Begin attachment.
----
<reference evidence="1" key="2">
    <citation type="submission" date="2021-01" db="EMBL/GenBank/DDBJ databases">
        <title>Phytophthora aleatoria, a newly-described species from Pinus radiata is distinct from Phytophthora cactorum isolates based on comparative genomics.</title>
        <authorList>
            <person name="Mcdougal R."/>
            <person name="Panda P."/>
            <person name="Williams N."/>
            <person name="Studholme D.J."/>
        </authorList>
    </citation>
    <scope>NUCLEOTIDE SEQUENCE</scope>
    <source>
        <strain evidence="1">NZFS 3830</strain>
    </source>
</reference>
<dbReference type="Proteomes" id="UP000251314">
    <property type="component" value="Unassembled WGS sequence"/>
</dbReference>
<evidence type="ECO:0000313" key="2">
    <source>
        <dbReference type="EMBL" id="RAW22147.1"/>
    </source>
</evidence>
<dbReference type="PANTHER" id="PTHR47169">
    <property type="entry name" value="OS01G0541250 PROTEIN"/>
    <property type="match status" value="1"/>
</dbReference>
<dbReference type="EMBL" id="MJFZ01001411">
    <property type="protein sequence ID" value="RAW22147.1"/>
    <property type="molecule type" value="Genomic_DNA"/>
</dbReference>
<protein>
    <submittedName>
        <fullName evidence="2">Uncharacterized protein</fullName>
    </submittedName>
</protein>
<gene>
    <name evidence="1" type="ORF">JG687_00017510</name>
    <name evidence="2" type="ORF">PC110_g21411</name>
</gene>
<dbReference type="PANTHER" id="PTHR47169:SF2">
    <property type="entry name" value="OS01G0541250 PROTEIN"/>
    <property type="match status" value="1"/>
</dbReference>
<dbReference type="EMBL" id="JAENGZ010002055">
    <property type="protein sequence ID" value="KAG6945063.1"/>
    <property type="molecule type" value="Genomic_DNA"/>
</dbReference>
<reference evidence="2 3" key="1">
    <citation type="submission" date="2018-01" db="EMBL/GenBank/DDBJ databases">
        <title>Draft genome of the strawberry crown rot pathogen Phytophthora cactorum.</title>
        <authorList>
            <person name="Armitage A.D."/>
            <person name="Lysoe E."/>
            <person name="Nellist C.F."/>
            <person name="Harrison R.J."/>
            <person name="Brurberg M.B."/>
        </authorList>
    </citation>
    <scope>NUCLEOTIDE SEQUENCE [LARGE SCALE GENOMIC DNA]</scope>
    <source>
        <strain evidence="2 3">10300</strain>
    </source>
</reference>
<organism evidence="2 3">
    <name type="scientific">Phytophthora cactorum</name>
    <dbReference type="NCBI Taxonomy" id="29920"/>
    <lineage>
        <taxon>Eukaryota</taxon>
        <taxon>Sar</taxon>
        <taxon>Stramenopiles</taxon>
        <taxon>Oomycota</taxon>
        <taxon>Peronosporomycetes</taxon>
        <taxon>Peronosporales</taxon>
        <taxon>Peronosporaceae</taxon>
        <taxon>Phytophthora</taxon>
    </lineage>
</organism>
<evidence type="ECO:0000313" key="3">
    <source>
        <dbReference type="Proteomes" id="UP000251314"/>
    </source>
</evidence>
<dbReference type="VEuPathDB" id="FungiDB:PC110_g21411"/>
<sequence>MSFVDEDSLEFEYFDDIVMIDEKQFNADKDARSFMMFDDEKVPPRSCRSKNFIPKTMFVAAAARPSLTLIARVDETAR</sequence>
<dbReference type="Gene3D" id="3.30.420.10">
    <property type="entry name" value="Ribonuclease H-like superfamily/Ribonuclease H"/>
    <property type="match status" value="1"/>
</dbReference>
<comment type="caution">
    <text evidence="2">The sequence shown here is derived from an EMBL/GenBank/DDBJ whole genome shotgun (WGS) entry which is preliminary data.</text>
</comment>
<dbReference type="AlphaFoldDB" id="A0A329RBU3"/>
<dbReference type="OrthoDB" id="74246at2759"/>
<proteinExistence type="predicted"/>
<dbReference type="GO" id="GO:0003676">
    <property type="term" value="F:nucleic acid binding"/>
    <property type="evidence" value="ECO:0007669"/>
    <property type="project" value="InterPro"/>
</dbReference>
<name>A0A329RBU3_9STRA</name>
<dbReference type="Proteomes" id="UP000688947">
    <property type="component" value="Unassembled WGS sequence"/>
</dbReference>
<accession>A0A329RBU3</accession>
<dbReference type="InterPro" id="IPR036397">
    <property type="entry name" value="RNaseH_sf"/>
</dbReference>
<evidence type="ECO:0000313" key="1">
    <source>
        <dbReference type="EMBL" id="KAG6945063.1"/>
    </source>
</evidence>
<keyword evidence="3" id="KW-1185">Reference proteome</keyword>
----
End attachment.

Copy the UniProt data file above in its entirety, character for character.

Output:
<reference evidence="1" key="2">
    <citation type="submission" date="2021-01" db="EMBL/GenBank/DDBJ databases">
        <title>Phytophthora aleatoria, a newly-described species from Pinus radiata is distinct from Phytophthora cactorum isolates based on comparative genomics.</title>
        <authorList>
            <person name="Mcdougal R."/>
            <person name="Panda P."/>
            <person name="Williams N."/>
            <person name="Studholme D.J."/>
        </authorList>
    </citation>
    <scope>NUCLEOTIDE SEQUENCE</scope>
    <source>
        <strain evidence="1">NZFS 3830</strain>
    </source>
</reference>
<dbReference type="Proteomes" id="UP000251314">
    <property type="component" value="Unassembled WGS sequence"/>
</dbReference>
<evidence type="ECO:0000313" key="2">
    <source>
        <dbReference type="EMBL" id="RAW22147.1"/>
    </source>
</evidence>
<dbReference type="PANTHER" id="PTHR47169">
    <property type="entry name" value="OS01G0541250 PROTEIN"/>
    <property type="match status" value="1"/>
</dbReference>
<dbReference type="EMBL" id="MJFZ01001411">
    <property type="protein sequence ID" value="RAW22147.1"/>
    <property type="molecule type" value="Genomic_DNA"/>
</dbReference>
<protein>
    <submittedName>
        <fullName evidence="2">Uncharacterized protein</fullName>
    </submittedName>
</protein>
<gene>
    <name evidence="1" type="ORF">JG687_00017510</name>
    <name evidence="2" type="ORF">PC110_g21411</name>
</gene>
<dbReference type="PANTHER" id="PTHR47169:SF2">
    <property type="entry name" value="OS01G0541250 PROTEIN"/>
    <property type="match status" value="1"/>
</dbReference>
<dbReference type="EMBL" id="JAENGZ010002055">
    <property type="protein sequence ID" value="KAG6945063.1"/>
    <property type="molecule type" value="Genomic_DNA"/>
</dbReference>
<reference evidence="2 3" key="1">
    <citation type="submission" date="2018-01" db="EMBL/GenBank/DDBJ databases">
        <title>Draft genome of the strawberry crown rot pathogen Phytophthora cactorum.</title>
        <authorList>
            <person name="Armitage A.D."/>
            <person name="Lysoe E."/>
            <person name="Nellist C.F."/>
            <person name="Harrison R.J."/>
            <person name="Brurberg M.B."/>
        </authorList>
    </citation>
    <scope>NUCLEOTIDE SEQUENCE [LARGE SCALE GENOMIC DNA]</scope>
    <source>
        <strain evidence="2 3">10300</strain>
    </source>
</reference>
<organism evidence="2 3">
    <name type="scientific">Phytophthora cactorum</name>
    <dbReference type="NCBI Taxonomy" id="29920"/>
    <lineage>
        <taxon>Eukaryota</taxon>
        <taxon>Sar</taxon>
        <taxon>Stramenopiles</taxon>
        <taxon>Oomycota</taxon>
        <taxon>Peronosporomycetes</taxon>
        <taxon>Peronosporales</taxon>
        <taxon>Peronosporaceae</taxon>
        <taxon>Phytophthora</taxon>
    </lineage>
</organism>
<evidence type="ECO:0000313" key="3">
    <source>
        <dbReference type="Proteomes" id="UP000251314"/>
    </source>
</evidence>
<dbReference type="VEuPathDB" id="FungiDB:PC110_g21411"/>
<sequence>MSFVDEDSLEFEYFDDIVMIDEKQFNADKDARSFMMFDDEKVPPRSCRSKNFIPKTMFVAAAARPSLTLIARVDETAR</sequence>
<dbReference type="Gene3D" id="3.30.420.10">
    <property type="entry name" value="Ribonuclease H-like superfamily/Ribonuclease H"/>
    <property type="match status" value="1"/>
</dbReference>
<comment type="caution">
    <text evidence="2">The sequence shown here is derived from an EMBL/GenBank/DDBJ whole genome shotgun (WGS) entry which is preliminary data.</text>
</comment>
<dbReference type="AlphaFoldDB" id="A0A329RBU3"/>
<dbReference type="OrthoDB" id="74246at2759"/>
<proteinExistence type="predicted"/>
<dbReference type="GO" id="GO:0003676">
    <property type="term" value="F:nucleic acid binding"/>
    <property type="evidence" value="ECO:0007669"/>
    <property type="project" value="InterPro"/>
</dbReference>
<name>A0A329RBU3_9STRA</name>
<dbReference type="Proteomes" id="UP000688947">
    <property type="component" value="Unassembled WGS sequence"/>
</dbReference>
<accession>A0A329RBU3</accession>
<dbReference type="InterPro" id="IPR036397">
    <property type="entry name" value="RNaseH_sf"/>
</dbReference>
<evidence type="ECO:0000313" key="1">
    <source>
        <dbReference type="EMBL" id="KAG6945063.1"/>
    </source>
</evidence>
<keyword evidence="3" id="KW-1185">Reference proteome</keyword>